As we prepare for another Thanksgiving, it’s time to turn our attention to the simple things in life. Thanksgiving gives us a moment to strengthen our bonds with family and show our thanks for all the blessings we normally take for granted. In the face of continued financial hardship, it’s also a reminder to make the most of what we have. Instead of focusing on what we lack, let’s examine ways to build upon our blessings. Below are a few important financial lessons we can learn from Thanksgiving:
The Joys of a Home-Cooked Meal: Thanksgiving reminds us that a big home-cooked meal can turn any dinner into a special ritual. Taking the time to cook a big meal instead of going to a restaurant is cheaper, healthier and allows families to show off their creativity and skills while spending quality time together in the kitchen. Eating out daily adds up quickly. Down the road, those expenditures may leave you vulnerable and ill-prepared to deal with an unexpected cost or emergency.
The Best Things in Life Are Free (or Inexpensive): Thanksgiving also reminds us that our happiest memories don’t have to be tied to expensive vacations or fancy outings. Having a good time can be as inexpensive and easy as inviting friends over for a potluck dinner, renting a movie or playing board games with family. If your entertainment spending is putting you in a financial bind, it may be time to reassess your priorities and simplify your outlook. Tying too much of your happiness to expensive brands and gadgets guarantees that you’ll remain discontent no matter how much you spend. Focus on cultivating the inner resources you’ll always have in abundance, like personal talents, friendship and compassion.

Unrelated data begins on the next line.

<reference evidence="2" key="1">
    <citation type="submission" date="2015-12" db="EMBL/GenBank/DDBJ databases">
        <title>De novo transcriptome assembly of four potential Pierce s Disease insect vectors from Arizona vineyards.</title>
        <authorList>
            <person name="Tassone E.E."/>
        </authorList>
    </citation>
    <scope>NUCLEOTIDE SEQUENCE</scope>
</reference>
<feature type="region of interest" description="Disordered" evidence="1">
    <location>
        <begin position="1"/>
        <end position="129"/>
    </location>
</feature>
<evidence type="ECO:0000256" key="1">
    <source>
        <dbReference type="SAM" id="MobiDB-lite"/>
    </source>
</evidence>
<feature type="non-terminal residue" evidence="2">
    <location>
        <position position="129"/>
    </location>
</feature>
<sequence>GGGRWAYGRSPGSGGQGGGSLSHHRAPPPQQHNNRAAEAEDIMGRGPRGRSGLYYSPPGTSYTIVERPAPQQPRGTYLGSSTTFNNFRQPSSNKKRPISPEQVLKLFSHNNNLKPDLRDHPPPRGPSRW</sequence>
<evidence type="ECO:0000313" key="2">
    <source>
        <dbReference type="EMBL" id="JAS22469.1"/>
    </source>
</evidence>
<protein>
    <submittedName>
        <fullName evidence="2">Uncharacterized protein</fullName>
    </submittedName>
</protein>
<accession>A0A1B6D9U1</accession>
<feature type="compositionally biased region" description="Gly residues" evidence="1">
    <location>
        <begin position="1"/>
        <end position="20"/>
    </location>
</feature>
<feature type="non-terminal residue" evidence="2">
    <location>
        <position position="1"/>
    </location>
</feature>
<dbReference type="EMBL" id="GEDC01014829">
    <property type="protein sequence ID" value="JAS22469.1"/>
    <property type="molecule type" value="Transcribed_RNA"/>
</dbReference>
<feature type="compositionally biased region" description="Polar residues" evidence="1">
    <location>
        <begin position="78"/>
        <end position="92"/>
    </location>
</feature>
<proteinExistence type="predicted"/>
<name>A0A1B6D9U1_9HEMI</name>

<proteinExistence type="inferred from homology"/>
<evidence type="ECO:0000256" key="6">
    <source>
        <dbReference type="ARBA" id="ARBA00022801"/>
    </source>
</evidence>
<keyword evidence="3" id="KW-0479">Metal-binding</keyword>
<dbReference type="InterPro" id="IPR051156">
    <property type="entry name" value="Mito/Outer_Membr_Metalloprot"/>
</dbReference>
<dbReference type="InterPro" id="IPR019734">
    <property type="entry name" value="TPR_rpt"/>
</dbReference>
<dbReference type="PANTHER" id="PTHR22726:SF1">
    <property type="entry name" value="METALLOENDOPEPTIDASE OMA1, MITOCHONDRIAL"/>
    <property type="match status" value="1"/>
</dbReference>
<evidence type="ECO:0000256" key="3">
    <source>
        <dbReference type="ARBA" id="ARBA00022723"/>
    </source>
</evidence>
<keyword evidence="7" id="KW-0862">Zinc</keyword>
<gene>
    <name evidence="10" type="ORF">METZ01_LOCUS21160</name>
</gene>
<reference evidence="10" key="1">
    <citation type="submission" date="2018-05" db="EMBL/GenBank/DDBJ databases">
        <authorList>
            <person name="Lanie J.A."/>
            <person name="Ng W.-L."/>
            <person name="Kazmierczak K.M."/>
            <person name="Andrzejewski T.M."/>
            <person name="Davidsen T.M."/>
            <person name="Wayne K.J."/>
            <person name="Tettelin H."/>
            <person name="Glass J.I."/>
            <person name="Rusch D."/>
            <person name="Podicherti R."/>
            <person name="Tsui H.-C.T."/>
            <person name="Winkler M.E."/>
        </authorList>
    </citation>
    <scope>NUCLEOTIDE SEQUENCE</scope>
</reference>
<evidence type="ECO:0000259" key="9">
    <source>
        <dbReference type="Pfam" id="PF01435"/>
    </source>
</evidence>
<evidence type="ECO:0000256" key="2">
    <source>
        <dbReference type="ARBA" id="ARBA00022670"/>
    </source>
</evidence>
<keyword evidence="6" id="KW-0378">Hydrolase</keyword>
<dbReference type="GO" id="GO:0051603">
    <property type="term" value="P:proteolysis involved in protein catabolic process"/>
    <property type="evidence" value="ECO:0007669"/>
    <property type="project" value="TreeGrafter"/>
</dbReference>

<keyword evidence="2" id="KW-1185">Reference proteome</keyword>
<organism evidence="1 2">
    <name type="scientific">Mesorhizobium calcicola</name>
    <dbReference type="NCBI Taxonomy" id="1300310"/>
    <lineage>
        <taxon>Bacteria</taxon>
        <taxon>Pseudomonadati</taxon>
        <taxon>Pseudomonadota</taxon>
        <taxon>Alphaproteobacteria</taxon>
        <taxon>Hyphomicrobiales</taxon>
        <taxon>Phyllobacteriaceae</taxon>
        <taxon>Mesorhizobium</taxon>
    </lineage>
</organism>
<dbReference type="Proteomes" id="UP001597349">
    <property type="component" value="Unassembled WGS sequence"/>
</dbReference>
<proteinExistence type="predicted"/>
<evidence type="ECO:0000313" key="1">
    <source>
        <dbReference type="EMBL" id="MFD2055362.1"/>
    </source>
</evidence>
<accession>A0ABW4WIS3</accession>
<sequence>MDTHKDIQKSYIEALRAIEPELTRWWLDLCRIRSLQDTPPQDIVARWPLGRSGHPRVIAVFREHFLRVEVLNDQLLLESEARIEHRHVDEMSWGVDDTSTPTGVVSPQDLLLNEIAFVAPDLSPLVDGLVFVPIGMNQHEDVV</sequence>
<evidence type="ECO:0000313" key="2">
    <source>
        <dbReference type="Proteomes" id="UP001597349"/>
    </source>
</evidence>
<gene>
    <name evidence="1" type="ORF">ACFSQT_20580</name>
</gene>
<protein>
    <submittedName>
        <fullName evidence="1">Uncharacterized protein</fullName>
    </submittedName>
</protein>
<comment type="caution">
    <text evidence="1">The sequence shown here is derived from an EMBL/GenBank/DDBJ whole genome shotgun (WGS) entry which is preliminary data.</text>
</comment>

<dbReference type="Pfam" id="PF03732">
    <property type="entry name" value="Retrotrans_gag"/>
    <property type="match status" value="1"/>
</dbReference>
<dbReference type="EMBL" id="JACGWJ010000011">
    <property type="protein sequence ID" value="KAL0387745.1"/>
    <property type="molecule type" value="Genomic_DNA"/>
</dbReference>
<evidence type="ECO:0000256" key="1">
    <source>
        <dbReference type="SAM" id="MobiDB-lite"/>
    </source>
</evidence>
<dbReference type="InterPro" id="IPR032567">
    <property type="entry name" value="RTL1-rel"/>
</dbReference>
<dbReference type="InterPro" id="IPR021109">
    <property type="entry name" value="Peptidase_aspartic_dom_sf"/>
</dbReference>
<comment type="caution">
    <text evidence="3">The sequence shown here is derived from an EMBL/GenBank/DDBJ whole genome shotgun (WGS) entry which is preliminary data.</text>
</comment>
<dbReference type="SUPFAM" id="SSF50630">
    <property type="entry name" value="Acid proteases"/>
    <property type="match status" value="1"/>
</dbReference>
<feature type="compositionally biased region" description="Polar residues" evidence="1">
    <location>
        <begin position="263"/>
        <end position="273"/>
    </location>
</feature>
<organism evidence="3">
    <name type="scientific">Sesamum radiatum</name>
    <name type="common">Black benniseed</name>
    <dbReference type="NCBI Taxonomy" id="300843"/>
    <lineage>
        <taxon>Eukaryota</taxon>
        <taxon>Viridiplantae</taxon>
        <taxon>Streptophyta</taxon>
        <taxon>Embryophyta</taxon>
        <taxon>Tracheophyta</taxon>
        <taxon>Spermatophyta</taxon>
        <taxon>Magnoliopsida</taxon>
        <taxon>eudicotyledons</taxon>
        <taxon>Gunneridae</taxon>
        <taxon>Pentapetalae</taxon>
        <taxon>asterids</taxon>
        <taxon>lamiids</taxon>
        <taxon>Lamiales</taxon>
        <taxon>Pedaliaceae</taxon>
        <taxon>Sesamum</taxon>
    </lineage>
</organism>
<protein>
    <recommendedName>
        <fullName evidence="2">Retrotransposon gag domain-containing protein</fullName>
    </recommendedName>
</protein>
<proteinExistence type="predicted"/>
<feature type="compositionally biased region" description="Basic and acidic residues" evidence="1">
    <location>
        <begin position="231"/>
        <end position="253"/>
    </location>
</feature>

Giving Is Its Own Reward: the holidays are a popular time for food drives and gift banks, but even during this season many of us fixate on our own have-nots because we’re constantly bombarded by consumerist ads and images. Helping the less fortunate can clear our minds of these distractions and bring our core priorities and values back into focus. Enrich your life and extend the spirit of giving beyond the holidays by taking advantage of year-round volunteer opportunities at charities, animal shelters or other organizations that give back to the community. These volunteer experiences are not only good for the soul but good for the resume.
Celebrate Your True Wealth: finally, Thanksgiving reaffirms the central importance of our relationships with loved ones. Our prosperity and well-being as individuals depend directly on the strength of our personal support network and our community at large. Without their help, none of us would be able to achieve true wealth. Rejoice in your interdependence with others, especially your family and friends — they’re the most important asset you’ll ever have.
Dedrick Muhammad is the senior director of the NAACP Economic Programs. To learn more about preventing foreclosure and personal finance, check out the NAACP Financial Freedom Center Facebook Page or on Twitter @naacpecon.
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